Very few games have ever made me feel something. Video games today have come so far where it feels like a step above a movie-watching experience. Instead of just consuming information, you actively make decisions that can shape your experience and even the game’s narrative in some cases. This gaming formula was most certainly prevalent in a game I just finished called Firewatch.
Instead of me simply reviewing this game, giving it a numerical score, and filing it away in my memory of good games, I need to take my experience a step further. Upon completion of Firewatch I remember just sitting still, staring blankly at the screen, thinking, “That’s it?” It’s true; the final act seemed almost lackluster and anticlimactic. The gamer in me wanted more… Like a twist ending that would’ve been formulaic, fitting and entertaining. But what actually transpired was a conclusion that left me wanting more. At that moment of still feeling hungry for more, I started mentally retracing my steps through the game’s story. I was looking for flaws, unanswered questions, or a hidden gem of information.
Yes, this game actually made me physically write out my thoughts. Most games don’t do that for me. Yes, this game made me write a blog post about it. No game has ever done that for me. Which brings me back to what this game made me feel.
Playing this game made me feel detached from societal norms, and was a refreshing simulator in a world full of first-person shooters. I don’t consider myself the emotional type, but what this game did for me was sort of place me in the shoes of one character in particular. I truly pondered what I would have done given the same traumatic situation. Though, I don’t want to specify which character in Firewatch made me feel this way. My intent isn’t to spoil the story because I think it’s an experience that even non-gamers should have.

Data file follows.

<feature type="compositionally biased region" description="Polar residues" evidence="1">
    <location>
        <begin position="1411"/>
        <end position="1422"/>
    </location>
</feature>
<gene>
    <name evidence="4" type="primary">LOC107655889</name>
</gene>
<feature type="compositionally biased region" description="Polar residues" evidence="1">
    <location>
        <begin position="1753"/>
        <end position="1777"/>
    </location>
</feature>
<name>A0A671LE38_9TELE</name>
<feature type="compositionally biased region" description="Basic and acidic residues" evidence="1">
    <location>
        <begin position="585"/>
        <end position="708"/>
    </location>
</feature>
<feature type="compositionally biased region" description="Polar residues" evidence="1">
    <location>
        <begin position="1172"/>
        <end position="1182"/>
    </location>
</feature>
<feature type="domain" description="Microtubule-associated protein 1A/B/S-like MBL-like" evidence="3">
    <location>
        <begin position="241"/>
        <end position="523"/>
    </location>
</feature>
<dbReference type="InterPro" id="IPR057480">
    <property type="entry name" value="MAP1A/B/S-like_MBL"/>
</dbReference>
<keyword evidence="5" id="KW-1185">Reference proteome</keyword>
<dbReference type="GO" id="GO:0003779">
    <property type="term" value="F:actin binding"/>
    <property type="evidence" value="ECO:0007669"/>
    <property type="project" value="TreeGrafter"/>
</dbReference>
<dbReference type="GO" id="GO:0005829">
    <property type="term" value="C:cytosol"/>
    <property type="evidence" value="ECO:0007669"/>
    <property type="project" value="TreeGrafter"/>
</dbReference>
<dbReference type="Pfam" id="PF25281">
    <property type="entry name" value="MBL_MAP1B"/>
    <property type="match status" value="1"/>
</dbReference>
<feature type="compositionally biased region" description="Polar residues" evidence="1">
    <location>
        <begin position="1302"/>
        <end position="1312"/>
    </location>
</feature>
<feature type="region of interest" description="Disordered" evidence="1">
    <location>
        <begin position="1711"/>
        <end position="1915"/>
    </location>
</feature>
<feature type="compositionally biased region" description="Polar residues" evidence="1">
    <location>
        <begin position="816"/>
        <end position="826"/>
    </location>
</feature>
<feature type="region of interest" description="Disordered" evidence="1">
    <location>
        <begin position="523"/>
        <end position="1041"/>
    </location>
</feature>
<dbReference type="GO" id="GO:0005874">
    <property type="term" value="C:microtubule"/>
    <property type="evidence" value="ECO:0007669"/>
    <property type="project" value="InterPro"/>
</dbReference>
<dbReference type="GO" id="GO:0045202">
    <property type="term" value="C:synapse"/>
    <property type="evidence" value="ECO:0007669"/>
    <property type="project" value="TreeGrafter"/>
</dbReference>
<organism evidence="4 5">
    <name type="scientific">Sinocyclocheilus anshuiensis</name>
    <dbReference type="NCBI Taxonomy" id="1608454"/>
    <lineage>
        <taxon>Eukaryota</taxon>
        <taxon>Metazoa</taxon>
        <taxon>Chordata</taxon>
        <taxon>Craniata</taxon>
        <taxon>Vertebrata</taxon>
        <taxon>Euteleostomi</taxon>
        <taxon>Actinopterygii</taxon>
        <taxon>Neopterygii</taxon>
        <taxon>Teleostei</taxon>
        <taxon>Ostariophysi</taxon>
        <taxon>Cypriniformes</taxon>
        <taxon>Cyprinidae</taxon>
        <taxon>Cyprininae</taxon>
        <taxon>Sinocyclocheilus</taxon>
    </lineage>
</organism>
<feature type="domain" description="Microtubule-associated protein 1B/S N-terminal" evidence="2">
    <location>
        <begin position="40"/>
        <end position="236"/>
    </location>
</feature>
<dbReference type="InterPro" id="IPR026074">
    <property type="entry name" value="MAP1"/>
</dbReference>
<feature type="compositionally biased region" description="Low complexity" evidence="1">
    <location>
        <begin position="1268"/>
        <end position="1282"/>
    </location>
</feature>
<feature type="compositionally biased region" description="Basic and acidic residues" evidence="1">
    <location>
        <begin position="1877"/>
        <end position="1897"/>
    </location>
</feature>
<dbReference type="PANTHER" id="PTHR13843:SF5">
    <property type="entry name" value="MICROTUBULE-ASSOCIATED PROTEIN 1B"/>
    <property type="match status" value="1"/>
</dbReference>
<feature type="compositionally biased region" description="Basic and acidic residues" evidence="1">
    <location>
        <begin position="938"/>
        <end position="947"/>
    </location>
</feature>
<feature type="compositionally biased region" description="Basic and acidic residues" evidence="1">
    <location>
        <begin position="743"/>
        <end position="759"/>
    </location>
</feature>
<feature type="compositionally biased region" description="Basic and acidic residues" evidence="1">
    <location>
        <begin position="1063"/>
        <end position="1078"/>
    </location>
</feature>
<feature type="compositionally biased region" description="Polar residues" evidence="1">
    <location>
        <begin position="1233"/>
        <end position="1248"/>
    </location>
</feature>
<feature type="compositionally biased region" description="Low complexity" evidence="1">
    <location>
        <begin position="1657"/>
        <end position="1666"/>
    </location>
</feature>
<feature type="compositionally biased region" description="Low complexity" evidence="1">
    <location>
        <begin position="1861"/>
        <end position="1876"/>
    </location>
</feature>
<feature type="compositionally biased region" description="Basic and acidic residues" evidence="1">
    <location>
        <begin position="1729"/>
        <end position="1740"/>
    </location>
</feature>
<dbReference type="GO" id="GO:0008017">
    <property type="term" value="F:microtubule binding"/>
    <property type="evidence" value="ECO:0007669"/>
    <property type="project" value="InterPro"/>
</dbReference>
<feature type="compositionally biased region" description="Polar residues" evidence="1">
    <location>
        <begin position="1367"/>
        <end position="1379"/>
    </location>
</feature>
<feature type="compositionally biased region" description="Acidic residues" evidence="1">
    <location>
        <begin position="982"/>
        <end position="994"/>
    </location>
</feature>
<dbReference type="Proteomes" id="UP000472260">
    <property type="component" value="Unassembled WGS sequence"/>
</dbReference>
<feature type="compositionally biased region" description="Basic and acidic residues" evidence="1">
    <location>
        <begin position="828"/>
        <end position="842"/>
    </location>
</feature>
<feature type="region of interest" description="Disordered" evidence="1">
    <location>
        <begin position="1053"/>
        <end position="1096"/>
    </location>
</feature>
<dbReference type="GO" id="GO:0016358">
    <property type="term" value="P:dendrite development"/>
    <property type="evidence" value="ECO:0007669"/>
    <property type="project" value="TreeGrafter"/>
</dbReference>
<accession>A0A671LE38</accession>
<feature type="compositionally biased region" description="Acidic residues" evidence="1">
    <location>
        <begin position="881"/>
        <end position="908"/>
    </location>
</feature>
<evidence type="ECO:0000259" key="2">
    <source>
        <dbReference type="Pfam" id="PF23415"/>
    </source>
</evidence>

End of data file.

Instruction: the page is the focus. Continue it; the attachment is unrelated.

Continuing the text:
One final point I’d like to make is that Firewatch made me think there should be a new genre to categorize games that present a thought-provoking story in the time-frame of a movie or short book. I’d like to coin the term “gamella”. Pronounced gu-mella, it’s a combination of a video game and a novella. In order for a video game to fit into this genre, it needs to be a short game. They usually range from $15 to $20 and present a 4 to 6 hour experience. The game also needs to be story-driven, and finish with an overarching theme or life-revelation. Firewatch fits the bill in its entirety. Some other fitting games of the term gamella include Brothers: A Tale of Two Sons, Journey, and The Unfinished Swan.
In short, I had to write about Firewatch because I really want more people to feel what I felt from this game. If you’re not a gamer, that’s okay because this game has intuitive controls and simple enough direction. You’ll never really be scratching your head, wondering what to do next because the constant dialogue makes your objective clear. If you’re on the edge about buying this game, let me make it simple for you… Just do it.
Disclaimer: The picture featured within this article belongs to Campo Santo. (Video game developer of Firewatch).